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At long last, I've come to appreciate why Van's the man


Timeless: Van Morrison

Timeless: Van Morrison

Timeless: Van Morrison

I have a confession to make. I'm not really sure it's a wise move to confess it in this newspaper, but here goes. I never really got Van Morrison. When I was young, I took the road signposted punk rock, garage and New York, stuff like Talking Heads and Velvet Underground plus a lot of reggae. R'n'B, Caledonian/Celtic soul and all that sort of thing was another musical highway heading in another direction.

When friends said Astral Weeks, I said White Light/White Heat in the sort of uncompromising, boneheaded arguments that the young have over music.

Coming to Northern Ireland, you have to be careful, though. Van is yours and, no matter how often he has failed to return your affection, that far-away look in your eye when his music is mentioned is a warning sign not to be flippant.

Certainly not to suggest in jest, as I did once, that if Van was playing in my back garden I'd pull the curtains and put on the snooker. People in this office have still not forgiven me for that.

But in recent times I have been fascinated by his story arc. He's given so much back to Belfast lately and gigged so often I think he might actually be due to play my back garden soon.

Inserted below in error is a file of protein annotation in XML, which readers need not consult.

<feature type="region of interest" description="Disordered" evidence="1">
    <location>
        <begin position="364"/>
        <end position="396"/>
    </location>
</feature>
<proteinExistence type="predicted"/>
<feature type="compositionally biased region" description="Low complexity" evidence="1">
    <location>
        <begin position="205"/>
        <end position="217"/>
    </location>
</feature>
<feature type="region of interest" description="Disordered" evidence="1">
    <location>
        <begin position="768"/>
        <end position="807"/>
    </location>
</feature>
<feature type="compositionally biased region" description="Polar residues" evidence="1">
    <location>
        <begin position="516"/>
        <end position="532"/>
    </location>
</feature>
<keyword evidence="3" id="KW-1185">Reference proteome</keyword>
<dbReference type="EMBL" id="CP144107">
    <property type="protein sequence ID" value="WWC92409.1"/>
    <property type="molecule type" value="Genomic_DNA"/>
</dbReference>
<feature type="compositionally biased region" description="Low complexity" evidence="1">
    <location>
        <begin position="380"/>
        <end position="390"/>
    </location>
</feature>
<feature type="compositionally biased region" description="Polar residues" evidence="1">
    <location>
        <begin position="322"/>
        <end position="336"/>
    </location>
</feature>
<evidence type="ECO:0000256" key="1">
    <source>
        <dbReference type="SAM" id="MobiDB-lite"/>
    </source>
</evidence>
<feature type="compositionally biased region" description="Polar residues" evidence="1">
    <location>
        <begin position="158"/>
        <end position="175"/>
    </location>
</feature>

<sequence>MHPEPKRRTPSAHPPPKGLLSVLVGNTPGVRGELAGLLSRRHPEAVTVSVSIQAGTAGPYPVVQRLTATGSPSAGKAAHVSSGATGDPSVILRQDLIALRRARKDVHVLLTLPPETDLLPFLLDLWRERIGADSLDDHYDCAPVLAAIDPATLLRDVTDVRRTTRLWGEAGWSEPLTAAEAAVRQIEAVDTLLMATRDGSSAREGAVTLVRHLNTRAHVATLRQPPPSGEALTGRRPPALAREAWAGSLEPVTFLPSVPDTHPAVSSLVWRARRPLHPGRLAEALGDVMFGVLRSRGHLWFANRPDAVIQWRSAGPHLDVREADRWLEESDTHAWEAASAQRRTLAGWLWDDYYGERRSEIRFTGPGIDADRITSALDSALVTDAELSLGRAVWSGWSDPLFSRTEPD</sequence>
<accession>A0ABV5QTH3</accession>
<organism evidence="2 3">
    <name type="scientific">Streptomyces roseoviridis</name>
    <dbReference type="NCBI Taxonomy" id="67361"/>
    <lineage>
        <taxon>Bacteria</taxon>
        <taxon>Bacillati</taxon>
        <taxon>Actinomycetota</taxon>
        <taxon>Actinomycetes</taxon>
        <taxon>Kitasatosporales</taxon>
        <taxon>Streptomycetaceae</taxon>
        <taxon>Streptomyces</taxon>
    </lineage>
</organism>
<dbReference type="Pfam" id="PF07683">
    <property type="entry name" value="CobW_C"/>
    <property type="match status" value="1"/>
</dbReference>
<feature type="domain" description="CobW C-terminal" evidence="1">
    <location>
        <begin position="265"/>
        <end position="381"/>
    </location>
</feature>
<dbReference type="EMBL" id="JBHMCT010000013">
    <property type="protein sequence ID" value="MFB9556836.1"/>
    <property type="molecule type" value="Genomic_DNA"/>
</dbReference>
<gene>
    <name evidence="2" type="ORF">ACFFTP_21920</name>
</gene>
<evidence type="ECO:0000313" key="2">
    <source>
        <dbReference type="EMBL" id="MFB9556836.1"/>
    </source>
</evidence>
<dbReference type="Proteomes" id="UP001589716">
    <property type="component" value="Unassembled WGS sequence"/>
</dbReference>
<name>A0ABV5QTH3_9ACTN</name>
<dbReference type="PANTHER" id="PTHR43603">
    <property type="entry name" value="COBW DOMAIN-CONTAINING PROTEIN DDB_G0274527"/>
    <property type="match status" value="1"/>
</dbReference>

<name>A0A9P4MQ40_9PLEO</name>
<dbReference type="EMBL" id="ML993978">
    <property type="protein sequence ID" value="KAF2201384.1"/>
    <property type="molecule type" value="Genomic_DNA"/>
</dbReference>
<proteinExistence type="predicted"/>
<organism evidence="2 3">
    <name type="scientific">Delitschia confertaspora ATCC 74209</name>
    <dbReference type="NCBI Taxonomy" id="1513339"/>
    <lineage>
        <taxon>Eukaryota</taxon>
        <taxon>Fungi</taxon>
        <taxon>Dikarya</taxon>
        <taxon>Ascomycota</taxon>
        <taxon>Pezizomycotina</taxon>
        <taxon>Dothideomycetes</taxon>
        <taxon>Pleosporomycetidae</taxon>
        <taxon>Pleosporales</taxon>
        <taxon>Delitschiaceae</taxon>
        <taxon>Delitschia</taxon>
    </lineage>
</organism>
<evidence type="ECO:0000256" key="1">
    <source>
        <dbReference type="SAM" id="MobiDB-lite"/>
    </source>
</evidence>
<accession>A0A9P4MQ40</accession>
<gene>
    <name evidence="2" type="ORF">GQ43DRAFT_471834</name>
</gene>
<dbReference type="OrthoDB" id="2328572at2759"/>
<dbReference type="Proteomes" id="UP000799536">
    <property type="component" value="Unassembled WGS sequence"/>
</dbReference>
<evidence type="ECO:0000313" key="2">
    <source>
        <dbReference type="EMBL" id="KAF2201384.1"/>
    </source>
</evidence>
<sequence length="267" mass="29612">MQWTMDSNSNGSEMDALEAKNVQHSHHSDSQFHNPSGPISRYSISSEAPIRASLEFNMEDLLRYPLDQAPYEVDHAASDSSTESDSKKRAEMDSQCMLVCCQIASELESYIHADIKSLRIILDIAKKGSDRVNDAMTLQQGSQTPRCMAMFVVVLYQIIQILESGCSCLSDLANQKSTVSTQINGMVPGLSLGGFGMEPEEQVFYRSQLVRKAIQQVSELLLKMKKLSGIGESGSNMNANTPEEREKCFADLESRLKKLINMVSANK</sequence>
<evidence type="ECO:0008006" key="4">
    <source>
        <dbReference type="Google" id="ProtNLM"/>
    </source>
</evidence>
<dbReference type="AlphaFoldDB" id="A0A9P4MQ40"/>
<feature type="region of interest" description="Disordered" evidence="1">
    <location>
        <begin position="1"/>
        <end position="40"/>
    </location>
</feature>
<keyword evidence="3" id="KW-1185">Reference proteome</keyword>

We'll never know why he's come back to us big-style, because he'll never tell us. But his co-operation with the new Mystic Of The East heritage trail, which takes us to The Hollow, Connswater River, Cyprus Avenue and all the places that formed him and figure in his songs is perhaps a sign that, as we get older, those of us who have spent much of our lives "getting away" at some point spiritually or physically long to return.

We begin to forgive home for the sins we attached to it, recognise that in our impetuous, grab-at-life youth we were partially to blame for our acrimonious separation and start to make our peace. And perhaps Van has now turned this life journey into one of the most artistically poignant performances we are likely to witness.

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The chance to see this is why, together with hundreds of others, I am crammed into the plastic moulded chairs of our school-day nightmares as Van plays the last of his gigs at Orangefield School's assembly hall on Sunday night.

Surreal isn't really the word. The place is closing down almost before our eyes, the last pupils having left last term. The fixtures and fittings are being taken down. You half expect the doors to be removed from their hinges by the time you come to leave.

But here we are in the hall where the young Van probably sat dreaming of escape while the headmaster droned on up on the stage. Now we are in Van's place and he is up there. Except we do not take our eyes off him nor refrain from listening.

On the tiny stage he is delivering what might be one of the gigs of his life using a voice of such astonishing lustre and beauty it's like he's stolen it from a man half his age.

He doesn't really acknowledge us, but nobody expected him to. The songs, full of the loving references to this place and its surrounds, are moving even to this sceptic's ears.

Around us all is changing and soon, when the bulldozers come, this gig will join the ghosts of thousands of kids being ordered not to run in the corridors, in detentions, winning sports days, just vague outlines, hazy memories.

Sunday night's audience know how lucky they are to have such a chronicler for their small part of the world. Van's songs are timeless even as buildings are reduced to dust.

Would you still pull your curtains, my companion asks as we head out into the night? Probably not, I admit.

Mike Gilson is Editor of the Belfast Telegraph